“The focus is on building relationships with the community and with the Jewish identity,” says Scott McGrath, associate director of New Camp Initiatives at the Foundation for Jewish Camp. McGrath says various camps have taken measures to discourage romantic relationships, including increased supervision and more structured programming. At pluralistic Camp Tawonga in San Francisco, for instance, the policy is HAKWACO, an acronym for “hugging and kissing with all clothes on.” “We don’t want campers to feel sexual behavior is bad, but we want them to focus on friendship and community at camp,” director Jamie Simon-Harris says. Upstate New York’s Eden Village Camp, which is pluralistic, has a “no ‘body talk’” guideline that discourages campers from commenting on each other’s appearances.
Orthodox camps have predictably stricter policies. Cleveland’s Camp Stone, one of the Orthodox Moshava camps, asks its campers to be shomer negiah, forbidding physical contact between unmarried members of the opposite sex. The camp even discourages “Shabbos Walks,” shomer negiah dates, during which couples stroll on Saturday afternoons. This policy is “not for halachic reasons, but because of the social pressures,” former director Sharon Weiss-Greenberg says. “It’s not necessarily normal or healthy for children to feel the pressure of dating.”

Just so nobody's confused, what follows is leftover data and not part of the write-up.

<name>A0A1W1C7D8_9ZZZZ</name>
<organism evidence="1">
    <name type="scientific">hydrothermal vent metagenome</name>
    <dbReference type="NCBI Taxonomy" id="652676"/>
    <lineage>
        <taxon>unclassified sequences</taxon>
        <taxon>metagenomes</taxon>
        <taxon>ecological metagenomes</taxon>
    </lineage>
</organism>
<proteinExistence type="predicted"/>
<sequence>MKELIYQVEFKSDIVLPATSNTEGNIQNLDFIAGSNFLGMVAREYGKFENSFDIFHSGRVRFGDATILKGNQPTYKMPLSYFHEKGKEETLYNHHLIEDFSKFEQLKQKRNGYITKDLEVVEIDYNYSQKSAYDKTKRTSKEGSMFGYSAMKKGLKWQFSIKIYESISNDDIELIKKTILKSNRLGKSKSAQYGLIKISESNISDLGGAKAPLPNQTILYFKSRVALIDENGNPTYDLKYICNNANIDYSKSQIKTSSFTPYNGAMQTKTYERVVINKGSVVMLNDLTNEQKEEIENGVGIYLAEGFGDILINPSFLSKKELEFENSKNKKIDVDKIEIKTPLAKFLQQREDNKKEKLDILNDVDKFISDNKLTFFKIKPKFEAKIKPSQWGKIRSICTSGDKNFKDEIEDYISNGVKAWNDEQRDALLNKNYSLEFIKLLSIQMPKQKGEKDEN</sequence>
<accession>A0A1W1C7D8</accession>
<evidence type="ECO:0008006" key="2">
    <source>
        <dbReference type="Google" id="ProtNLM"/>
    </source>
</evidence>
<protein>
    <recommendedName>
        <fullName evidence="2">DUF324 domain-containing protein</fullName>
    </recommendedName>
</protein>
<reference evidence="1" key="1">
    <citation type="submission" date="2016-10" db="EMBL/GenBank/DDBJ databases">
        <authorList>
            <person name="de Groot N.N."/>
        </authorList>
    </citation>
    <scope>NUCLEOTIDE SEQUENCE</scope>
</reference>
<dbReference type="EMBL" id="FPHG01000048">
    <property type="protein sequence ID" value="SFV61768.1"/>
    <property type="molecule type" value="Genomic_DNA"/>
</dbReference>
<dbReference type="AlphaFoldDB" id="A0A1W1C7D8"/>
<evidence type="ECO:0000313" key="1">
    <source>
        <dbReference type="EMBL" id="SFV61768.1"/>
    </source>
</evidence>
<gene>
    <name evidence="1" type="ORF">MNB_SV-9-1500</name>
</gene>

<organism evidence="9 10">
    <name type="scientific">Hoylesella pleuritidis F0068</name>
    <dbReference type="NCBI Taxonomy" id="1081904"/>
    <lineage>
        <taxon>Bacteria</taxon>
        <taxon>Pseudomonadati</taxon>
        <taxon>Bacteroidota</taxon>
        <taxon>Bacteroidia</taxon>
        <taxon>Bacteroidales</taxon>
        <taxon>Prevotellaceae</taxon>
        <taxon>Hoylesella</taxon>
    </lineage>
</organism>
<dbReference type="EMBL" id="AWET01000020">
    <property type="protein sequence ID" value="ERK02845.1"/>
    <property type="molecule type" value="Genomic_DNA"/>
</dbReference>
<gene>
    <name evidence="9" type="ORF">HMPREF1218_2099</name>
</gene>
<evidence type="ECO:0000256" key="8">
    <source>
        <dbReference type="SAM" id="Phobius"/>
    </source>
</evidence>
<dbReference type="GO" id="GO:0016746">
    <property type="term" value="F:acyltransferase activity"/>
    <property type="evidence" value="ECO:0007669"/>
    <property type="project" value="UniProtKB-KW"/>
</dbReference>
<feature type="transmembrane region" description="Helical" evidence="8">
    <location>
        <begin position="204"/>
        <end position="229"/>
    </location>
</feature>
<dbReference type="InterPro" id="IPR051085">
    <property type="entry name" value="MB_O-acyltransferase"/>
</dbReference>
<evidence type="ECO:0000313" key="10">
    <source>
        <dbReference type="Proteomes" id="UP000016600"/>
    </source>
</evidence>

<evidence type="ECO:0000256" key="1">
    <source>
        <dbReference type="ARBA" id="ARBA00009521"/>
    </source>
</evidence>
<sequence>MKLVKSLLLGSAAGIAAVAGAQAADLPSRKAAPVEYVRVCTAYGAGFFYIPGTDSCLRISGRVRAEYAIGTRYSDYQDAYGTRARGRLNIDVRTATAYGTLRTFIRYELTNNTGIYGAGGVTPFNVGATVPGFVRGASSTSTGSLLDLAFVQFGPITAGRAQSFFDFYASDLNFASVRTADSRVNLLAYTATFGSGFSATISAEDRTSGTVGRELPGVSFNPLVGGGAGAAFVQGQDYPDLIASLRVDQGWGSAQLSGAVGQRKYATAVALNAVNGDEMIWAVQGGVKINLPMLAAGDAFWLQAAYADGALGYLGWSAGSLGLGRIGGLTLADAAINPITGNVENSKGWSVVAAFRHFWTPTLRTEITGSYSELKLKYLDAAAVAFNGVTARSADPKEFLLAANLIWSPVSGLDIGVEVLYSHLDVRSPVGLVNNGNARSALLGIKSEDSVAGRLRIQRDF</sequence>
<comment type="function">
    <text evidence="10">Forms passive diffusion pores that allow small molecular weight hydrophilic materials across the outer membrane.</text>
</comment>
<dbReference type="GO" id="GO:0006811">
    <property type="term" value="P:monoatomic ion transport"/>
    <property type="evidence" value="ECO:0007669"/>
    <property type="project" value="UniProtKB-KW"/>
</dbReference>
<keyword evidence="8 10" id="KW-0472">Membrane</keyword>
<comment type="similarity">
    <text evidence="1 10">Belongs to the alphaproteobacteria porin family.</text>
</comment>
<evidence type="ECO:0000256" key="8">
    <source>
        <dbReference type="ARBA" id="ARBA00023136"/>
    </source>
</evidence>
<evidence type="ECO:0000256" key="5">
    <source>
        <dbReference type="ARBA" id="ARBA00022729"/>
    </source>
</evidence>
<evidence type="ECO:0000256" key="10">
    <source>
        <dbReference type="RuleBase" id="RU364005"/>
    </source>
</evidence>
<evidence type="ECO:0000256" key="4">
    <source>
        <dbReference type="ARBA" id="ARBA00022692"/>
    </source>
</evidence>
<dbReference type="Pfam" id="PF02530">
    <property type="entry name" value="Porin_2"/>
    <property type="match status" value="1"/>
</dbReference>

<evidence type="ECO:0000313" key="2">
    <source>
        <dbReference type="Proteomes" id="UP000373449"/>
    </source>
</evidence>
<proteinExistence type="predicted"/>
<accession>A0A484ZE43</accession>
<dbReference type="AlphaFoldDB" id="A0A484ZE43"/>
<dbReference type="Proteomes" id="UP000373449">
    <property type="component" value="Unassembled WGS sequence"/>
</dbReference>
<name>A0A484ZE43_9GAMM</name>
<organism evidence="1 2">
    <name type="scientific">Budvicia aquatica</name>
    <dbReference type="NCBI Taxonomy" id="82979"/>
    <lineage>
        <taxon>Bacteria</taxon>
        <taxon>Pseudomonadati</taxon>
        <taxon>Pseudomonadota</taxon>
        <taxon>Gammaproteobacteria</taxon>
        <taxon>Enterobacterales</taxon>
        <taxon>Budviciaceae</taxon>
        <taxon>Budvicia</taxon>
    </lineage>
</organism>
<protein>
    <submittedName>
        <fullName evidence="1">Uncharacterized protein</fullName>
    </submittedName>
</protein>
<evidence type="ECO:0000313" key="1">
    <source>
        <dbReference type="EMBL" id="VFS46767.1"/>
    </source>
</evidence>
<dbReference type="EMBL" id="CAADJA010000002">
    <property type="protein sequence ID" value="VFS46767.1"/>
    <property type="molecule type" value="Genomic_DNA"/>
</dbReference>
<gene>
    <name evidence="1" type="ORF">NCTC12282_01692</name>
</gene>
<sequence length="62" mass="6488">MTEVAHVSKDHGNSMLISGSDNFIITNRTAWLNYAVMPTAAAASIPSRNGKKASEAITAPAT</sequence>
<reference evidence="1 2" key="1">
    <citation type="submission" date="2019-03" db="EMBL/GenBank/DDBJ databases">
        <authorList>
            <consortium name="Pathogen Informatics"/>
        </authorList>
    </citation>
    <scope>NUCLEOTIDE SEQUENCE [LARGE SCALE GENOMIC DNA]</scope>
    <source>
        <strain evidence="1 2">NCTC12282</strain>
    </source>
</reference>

Yet while camp directors are none too pleased to find campers getting handsy by the lake, they are quick to advertise the fact that the seeds of marriage are often planted at camp. “We tell parents, even of little kids, that Ramah is a great place to meet your future spouse,” Cohen says. A section of the Ramah website is devoted to camp marriages. And Camp Tawonga has a special chuppah for couples who met at camp to sign their names.
Former campers say that early romance at Jewish sleepaway camp influenced their preferences. “It creates a subconscious tradition,” says Samantha Reese Schechter, 22, who attended the nondenominational Camp Green Lane, in the Poconos. “My parents say marry who you love, but at the same time, I’m looking for a nice Jewish boy.”
“When you hook up with someone at camp, you are very potentially meeting your future husband or wife,” Hess says.
Emily Shire is the chief researcher at The Week magazine and is a freelance writer. Find her work at emilyshire.wordpress.com